Strong thighs make many daily tasks and sporting activities easier.
Your quadriceps, or quads for short, are the large muscles on the front of your thigh. Their primary job is extending your knee and their secondary job is flexing your hip. Quads play a major role in all kinds of running, jumping and kicking activities. Dumbbell exercises will help you strengthen and condition your quads.
Select a weight and repetition range in accordance to your fitness goals and experience. For muscular endurance, perform 15 to 20 repetitions using a light weight. For muscle growth, perform six to 12 repetitions using a moderate weight. To increase quad strength, perform one to five repetitions using a heavy weight. Perform the exercises slowly and deliberately so you can really feel your quads working.
Dumbbell Sumo Squats
Squats are traditionally performed using a barbell or body weight only. The motion of squatting is very natural and something that most of us do on a daily basis, for example, when sitting and getting up to stand. The dumbbell sumo squat is a convenient way to work your thighs as you don't need a spotter or squat rack as you would for regular barbell squats. To perform this exercise, stand a dumbbell on its end and straddle it. Your feet should be wider than shoulder-width distance. Bend your knees and squat down. Grasp the end of the dumbbell with both hands. Keeping your chest up and your lower back slightly arched, stand up. Reverse the motion, place the dumbbell back on the floor and repeat.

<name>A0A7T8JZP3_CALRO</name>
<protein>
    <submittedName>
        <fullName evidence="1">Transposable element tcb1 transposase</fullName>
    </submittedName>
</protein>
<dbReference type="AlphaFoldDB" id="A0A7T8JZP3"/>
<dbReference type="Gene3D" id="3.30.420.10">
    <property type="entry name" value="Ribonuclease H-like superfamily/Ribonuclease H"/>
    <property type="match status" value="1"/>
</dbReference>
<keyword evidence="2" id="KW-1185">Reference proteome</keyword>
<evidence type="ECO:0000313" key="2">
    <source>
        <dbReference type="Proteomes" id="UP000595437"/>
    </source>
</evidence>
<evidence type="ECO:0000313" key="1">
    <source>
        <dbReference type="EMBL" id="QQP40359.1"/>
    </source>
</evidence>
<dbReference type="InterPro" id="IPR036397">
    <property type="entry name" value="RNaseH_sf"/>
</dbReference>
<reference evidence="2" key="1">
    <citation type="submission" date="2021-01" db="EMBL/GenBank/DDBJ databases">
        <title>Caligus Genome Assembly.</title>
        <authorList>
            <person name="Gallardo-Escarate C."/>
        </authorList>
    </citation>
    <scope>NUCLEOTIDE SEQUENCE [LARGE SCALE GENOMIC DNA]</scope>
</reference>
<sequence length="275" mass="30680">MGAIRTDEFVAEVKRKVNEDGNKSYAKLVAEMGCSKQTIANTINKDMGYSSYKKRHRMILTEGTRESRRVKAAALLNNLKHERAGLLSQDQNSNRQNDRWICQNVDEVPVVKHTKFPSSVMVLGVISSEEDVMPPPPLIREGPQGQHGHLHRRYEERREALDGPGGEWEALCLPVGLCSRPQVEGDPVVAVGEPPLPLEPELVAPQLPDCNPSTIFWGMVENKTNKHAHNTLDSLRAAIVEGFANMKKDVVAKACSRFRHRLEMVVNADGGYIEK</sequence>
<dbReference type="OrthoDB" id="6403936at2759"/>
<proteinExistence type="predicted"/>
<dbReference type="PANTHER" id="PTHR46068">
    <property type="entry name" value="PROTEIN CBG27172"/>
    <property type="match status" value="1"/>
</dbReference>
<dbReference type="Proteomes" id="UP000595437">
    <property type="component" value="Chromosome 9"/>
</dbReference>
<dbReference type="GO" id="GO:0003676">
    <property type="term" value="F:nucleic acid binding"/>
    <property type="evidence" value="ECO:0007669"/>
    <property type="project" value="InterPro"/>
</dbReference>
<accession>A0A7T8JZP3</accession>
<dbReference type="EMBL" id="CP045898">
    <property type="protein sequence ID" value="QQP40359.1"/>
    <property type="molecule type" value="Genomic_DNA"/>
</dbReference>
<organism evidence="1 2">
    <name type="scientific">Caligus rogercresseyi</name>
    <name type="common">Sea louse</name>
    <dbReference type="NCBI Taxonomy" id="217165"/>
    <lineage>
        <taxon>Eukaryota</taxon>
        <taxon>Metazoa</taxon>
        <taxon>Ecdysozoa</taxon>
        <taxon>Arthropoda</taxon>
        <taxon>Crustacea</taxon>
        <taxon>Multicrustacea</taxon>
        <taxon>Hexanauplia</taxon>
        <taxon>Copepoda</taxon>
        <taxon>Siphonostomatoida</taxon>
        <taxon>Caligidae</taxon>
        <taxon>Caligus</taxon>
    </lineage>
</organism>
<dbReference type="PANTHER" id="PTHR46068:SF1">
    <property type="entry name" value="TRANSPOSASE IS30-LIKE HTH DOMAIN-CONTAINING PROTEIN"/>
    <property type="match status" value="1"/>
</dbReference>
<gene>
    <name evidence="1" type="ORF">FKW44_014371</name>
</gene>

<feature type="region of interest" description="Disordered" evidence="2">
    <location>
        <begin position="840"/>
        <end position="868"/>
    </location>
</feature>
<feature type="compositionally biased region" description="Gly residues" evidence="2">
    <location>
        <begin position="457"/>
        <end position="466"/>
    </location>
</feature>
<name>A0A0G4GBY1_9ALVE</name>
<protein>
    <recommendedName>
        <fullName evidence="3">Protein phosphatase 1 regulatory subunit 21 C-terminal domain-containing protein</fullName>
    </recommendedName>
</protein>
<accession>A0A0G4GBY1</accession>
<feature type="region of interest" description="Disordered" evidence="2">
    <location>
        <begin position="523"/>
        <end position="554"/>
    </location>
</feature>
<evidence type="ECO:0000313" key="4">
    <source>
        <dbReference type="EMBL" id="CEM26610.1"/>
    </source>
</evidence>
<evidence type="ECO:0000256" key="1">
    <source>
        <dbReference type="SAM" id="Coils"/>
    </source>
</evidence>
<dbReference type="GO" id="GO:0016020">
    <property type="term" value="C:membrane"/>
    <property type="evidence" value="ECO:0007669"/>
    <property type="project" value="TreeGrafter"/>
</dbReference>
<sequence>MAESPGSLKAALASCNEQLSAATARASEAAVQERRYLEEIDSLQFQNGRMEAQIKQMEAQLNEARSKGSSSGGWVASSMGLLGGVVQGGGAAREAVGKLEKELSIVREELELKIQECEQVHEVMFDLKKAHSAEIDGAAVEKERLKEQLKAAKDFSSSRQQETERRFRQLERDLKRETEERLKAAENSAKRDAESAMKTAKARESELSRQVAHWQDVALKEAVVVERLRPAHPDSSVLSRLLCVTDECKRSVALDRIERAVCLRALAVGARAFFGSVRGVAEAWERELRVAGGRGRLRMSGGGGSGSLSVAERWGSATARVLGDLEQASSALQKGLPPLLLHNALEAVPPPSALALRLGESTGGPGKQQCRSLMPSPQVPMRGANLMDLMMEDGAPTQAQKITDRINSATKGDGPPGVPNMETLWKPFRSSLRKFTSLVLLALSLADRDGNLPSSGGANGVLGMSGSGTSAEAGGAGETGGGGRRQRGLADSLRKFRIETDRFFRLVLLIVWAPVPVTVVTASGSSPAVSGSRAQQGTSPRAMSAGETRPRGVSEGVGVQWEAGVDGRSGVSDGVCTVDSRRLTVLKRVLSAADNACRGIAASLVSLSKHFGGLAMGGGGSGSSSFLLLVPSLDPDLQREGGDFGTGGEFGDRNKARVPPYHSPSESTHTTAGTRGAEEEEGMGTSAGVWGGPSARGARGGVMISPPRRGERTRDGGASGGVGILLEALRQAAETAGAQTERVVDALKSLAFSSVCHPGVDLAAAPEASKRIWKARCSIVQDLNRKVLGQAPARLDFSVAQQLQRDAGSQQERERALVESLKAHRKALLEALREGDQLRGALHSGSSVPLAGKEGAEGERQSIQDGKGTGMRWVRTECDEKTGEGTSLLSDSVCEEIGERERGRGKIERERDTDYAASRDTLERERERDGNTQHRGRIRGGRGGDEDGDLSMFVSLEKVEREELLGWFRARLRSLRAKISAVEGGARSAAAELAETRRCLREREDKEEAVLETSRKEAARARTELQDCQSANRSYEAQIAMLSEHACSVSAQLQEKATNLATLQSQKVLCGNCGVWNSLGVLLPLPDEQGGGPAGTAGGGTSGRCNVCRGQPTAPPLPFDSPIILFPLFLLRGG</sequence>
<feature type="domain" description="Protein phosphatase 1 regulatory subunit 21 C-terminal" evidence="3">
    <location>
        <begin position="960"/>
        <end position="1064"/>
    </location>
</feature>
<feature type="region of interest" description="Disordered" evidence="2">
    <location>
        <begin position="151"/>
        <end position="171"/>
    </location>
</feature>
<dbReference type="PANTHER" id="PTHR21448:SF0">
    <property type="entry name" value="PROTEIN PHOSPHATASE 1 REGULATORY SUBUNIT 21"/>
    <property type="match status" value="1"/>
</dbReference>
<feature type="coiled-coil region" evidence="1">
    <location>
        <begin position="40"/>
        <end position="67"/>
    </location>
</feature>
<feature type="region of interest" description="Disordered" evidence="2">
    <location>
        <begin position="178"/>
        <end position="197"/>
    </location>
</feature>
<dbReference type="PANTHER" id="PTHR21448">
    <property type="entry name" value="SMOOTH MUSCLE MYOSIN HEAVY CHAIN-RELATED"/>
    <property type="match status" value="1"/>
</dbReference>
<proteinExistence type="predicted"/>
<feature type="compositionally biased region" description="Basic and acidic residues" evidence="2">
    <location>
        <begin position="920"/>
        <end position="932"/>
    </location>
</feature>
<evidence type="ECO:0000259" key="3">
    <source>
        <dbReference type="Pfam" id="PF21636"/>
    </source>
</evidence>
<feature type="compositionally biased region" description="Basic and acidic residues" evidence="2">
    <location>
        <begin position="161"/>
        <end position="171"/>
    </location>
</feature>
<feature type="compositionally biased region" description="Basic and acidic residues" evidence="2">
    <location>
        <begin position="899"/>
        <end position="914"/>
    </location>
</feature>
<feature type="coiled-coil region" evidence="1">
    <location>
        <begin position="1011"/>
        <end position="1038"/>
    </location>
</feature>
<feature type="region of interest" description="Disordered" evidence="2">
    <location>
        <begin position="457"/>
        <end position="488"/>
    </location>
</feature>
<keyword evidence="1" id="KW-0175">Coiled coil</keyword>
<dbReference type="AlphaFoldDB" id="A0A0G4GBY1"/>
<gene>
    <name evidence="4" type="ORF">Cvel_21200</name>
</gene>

Step-ups are a kind of one-legged squat that not only work your quads but also develop your balance and coordination. Like the squat, the step-up is a very functional exercise that makes many physical activities easier to do. Stand facing a sturdy knee-high platform such as an exercise bench. With a dumbbell in each hand, step up onto the platform ensuring your feet are flat on the top to minimize your risk of tripping and falling. Step back down one leg at a time and repeat. You can perform this exercise by leading with the same leg for the desired number of repetitions or using an alternating leg action as preferred. Make the exercise respectively easier or harder by using a lower or higher platform.
Not only do walking lunges effectively work your thighs, they also develop your hip mobility and balance and provide a workout for your glutes and hamstrings. Because of the walking action involved, this exercise is especially good for runners. While it requires a reasonable amount of space to do it, the benefits make the effort worthwhile. With a dumbbell in each hand stand with your feet together and your arms by your sides. Take a large step forward and bend your legs. Lower your rear knee to within an inch of the floor. Your front leg should be bent to around 90 degrees so that your shin is vertical and your knee is over your heel. Step up and move into another lunge. Repeat the exercise until you have covered the desired distance or finished a certain number of reps. Perform the same number of reps on each leg.
Seated Dumbbell Leg Extensions
Though the move is not as easy as using a dedicated leg extension machine, you can isolate your quads by performing seated dumbbell leg extensions. Sit on a chair and place a single dumbbell between your feet. Grip it tightly by pressing your feet and legs together. Keep your torso upright and still and extend your legs until your knees are straight. Slowly lower your feet down to lightly touch the dumbbell to the floor and repeat. The primary limiting factor in this exercise is the amount of weight you can support between your feet. So, if you are quite strong, you may need to perform many repetitions to feel the work in your muscles.